The train which crashed was an Inter-City Express (ICE), specifically the Wilhelm Conrad Röntgen, ICE 884. I believe a dozen years have passed since the Trans-Europe Express (which Kraftwerk sang about) was replaced by the ICE. I've walked around inside an ICE train waiting on a platform, but I haven't actually ridden one - the surcharge is quite high, and I've never been in that much of a hurry. Both the Inter-City (IC) and ICE trains have a surcharge (or Zuschlag) on top of the usual fare, which are specific to a scheduled train - hence you're inhibited from hopping off an IC if the town looks interesting, because you'll have to pay another 8DM Zuschlag if the next train's also an express. And the ICE isn't stopping anyway. I rode once on the Trans-Europe Express (TEE) - I think that was in 1984, but it may have been earlier, in '78. The trip wasn't long, I think from The Hague (where the British ferries dock) to Düsseldorf, but I wanted to experience the "top of the line". The doors at the end of each carriage opened automatically, and there were pay-phone booths opposite the WC.
There's a book I'd love to get, but I know almost nothing about how to identify it - all I have is a strong tropical memory from 1966: That year, for reading/social studies, we had brand-new books. (This was my last year in that school, sixth grade.) There was a story near the front of this book about an island boy, perhaps in Hawaii or somewhere in the South Pacific. The climax was when he rode a slide and either got in trouble, because he did it the night before he was supposed to, or rides was reserved for royalty and he was forbidden, and/or maybe by riding it then he saved the day - whatever, it was a polished run down the side of the mountain, like a flume. The story wasn't what sent me, so much as these bright pictures: so evocative of that polynesian fantasy - golden-brown people living happily in an oceanside jungle wearing colorful garments (and right about then was when I got my first Hawaiian shirts). One especially memorable illustration showed him on the mountain-top - dark blue night-time skies behind him, and below, yellow reflections off the cobalt-blue ocean. I remember once prowling that school's hallways years later when I was there to see a play featuring my little brother N. The old custodian (Mr. Briscoe) confronted and challenged me, asking my purpose - I could only babble guiltily. The rows of books in the bookshelves I was scanning in those familiar old hallways had no recognizable spines. A good thing, I guess - had I found it I would've tried to swipe a copy, and just imagine the humiliation of a special night-time office visit with Mr. Lloyd, my old paddle-wielding principle, years after my graduation! <1>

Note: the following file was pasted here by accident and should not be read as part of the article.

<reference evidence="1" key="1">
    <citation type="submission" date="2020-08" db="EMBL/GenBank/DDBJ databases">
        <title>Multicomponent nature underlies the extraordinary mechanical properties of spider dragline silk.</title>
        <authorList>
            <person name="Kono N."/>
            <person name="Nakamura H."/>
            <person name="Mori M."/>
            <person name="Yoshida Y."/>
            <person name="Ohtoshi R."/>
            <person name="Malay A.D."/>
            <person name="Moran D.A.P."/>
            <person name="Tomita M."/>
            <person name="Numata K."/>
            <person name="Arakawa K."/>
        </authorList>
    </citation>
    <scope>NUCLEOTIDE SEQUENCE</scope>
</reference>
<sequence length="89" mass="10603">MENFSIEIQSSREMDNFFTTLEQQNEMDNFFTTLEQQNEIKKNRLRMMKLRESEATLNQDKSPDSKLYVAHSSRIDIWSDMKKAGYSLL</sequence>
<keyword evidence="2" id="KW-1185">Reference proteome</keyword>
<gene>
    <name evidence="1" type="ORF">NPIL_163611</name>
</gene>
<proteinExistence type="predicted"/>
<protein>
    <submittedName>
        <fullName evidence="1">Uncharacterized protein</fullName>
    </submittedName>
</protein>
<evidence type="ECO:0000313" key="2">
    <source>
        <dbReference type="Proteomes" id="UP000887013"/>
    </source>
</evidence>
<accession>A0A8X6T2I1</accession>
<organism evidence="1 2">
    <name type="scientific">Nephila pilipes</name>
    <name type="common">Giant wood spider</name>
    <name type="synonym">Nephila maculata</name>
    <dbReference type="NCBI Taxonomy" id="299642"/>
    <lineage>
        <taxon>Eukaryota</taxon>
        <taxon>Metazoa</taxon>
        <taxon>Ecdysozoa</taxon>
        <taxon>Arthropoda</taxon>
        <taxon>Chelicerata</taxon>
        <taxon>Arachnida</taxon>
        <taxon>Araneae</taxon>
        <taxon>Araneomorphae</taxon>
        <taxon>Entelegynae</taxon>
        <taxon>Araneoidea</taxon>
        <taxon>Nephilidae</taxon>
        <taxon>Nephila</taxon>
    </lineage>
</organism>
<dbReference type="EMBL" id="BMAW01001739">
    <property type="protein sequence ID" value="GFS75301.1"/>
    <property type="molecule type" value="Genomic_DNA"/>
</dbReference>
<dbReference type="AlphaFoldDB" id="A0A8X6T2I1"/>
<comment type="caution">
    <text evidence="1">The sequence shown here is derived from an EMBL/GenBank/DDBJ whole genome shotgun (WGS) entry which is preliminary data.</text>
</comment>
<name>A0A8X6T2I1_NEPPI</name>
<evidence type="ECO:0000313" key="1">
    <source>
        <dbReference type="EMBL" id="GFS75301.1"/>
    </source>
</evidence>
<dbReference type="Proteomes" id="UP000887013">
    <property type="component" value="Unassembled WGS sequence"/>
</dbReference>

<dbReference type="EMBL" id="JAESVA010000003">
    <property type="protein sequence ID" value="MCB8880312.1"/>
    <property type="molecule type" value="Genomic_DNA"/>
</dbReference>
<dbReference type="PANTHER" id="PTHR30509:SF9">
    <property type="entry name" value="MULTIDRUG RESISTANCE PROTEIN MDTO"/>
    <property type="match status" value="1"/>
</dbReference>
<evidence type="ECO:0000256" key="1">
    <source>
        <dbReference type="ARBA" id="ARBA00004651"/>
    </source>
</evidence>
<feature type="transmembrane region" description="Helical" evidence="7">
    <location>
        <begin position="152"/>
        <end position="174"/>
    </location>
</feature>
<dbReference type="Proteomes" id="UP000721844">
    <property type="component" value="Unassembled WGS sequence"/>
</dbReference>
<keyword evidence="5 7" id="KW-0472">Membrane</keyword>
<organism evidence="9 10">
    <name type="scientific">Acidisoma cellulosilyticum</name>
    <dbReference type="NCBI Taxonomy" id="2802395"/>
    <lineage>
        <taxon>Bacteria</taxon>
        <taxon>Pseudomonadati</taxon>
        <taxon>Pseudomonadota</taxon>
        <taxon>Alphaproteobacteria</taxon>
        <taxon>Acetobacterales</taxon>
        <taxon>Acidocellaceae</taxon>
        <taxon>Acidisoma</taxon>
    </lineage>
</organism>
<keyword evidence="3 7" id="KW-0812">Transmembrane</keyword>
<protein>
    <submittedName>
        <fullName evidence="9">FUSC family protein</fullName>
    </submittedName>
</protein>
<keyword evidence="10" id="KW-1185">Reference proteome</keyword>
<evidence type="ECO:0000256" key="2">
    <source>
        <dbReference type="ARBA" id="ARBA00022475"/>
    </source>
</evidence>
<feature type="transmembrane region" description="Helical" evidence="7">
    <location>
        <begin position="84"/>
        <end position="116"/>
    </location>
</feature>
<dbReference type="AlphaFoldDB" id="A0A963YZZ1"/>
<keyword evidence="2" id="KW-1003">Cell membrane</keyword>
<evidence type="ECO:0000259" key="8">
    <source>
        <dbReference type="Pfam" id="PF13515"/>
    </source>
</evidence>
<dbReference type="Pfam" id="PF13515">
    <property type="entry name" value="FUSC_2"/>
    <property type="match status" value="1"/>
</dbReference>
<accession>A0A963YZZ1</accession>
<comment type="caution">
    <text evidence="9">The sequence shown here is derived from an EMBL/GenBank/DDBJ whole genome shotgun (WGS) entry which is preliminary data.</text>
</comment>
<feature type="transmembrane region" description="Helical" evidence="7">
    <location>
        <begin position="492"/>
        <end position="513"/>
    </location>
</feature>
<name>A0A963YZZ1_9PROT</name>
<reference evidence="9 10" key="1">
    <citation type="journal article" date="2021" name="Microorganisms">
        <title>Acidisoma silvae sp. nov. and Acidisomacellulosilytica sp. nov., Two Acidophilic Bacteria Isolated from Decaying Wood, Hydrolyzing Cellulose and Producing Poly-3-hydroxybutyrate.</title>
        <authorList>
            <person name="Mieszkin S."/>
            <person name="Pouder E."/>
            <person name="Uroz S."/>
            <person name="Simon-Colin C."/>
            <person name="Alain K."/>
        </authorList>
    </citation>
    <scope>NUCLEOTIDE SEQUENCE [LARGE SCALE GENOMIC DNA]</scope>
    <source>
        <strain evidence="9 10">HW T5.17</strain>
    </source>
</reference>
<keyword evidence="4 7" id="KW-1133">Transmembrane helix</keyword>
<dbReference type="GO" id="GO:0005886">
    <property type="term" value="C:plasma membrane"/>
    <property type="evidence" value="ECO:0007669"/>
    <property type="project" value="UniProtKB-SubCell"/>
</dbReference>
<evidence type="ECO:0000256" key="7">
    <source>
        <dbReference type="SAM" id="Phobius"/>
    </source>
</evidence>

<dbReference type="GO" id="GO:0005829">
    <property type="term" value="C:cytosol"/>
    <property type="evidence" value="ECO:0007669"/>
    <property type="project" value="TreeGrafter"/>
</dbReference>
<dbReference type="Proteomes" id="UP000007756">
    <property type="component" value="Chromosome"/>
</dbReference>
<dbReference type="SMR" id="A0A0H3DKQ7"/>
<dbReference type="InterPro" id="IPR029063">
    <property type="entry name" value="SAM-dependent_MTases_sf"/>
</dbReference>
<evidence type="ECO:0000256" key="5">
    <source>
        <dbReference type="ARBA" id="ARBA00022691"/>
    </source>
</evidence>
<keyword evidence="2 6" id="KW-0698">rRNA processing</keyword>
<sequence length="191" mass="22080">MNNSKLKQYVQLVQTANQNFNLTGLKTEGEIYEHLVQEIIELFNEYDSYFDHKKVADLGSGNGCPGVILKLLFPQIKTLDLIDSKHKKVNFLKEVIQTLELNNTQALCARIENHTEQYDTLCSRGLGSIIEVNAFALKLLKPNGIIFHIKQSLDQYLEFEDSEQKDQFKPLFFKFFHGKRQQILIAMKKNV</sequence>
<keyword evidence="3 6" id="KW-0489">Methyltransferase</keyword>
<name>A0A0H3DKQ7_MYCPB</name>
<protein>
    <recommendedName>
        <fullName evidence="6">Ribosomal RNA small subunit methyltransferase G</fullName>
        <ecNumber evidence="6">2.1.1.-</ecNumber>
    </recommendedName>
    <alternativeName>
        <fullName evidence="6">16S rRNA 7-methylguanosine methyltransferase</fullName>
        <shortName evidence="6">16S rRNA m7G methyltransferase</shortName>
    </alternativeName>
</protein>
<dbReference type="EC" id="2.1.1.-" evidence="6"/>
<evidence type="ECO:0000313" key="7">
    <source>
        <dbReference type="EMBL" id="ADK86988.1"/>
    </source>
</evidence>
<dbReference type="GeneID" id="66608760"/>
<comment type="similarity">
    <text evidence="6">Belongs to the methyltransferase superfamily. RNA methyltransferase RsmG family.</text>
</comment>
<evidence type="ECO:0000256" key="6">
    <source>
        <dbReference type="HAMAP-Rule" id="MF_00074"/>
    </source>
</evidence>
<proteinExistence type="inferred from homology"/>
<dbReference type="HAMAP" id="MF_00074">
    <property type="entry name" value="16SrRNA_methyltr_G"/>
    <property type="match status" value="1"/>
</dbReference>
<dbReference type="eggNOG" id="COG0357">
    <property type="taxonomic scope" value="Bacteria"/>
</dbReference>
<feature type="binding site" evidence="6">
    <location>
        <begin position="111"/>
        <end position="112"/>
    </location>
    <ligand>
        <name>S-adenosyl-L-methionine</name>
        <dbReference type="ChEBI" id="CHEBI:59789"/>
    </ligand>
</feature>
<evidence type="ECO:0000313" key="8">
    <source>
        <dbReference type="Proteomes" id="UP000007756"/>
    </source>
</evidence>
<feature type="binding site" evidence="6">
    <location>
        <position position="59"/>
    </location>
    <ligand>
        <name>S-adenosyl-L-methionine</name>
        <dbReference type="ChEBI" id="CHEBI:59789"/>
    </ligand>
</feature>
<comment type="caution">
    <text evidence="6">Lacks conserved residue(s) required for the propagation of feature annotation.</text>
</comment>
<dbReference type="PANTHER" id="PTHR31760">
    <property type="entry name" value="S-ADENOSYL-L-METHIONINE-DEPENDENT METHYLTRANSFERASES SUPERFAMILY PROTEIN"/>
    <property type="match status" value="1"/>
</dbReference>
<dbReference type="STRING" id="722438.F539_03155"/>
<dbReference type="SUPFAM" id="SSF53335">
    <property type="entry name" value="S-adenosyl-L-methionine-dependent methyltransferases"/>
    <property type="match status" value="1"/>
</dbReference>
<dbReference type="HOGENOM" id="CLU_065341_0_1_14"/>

I'm giving up on Riddley Walker by Russell Hoban (he also wrote Turtle Diary). This book looks interesting, it's a post-apocalyptic set in England but reading it's just too much work. The first-person narrative is written entirely in this future-possible dialect, all phonic-spelling and abbreviated. I want to know what happens, but the vocabulary gets dense and there's no glossary in the back. <2>. Something light and science-fictiony is probably the next book.
DM - Deutsch Mark ($5 = ~ 8 DM)
WC - Water Closet (toilet)
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<1> He never actually hit me with the thing, although certain of my friends claimed to have felt its impact - but there was one time when he was especially annoyed with me, and he'd grabbed me by one arm and, with his free hand, he picked up his prominently-displayed weapon and brandished it - I forget my specific crime, there were so many... being sent to "the office" was a very common occurrence during this problem child's early years of socialization.) Back
<2> I read A Clockwork Orange in the common American mass-market edition. I understand not only did Anthony Burgess not want a Glossary (which I found invaluable), there's an entire final chapter which was omitted! Back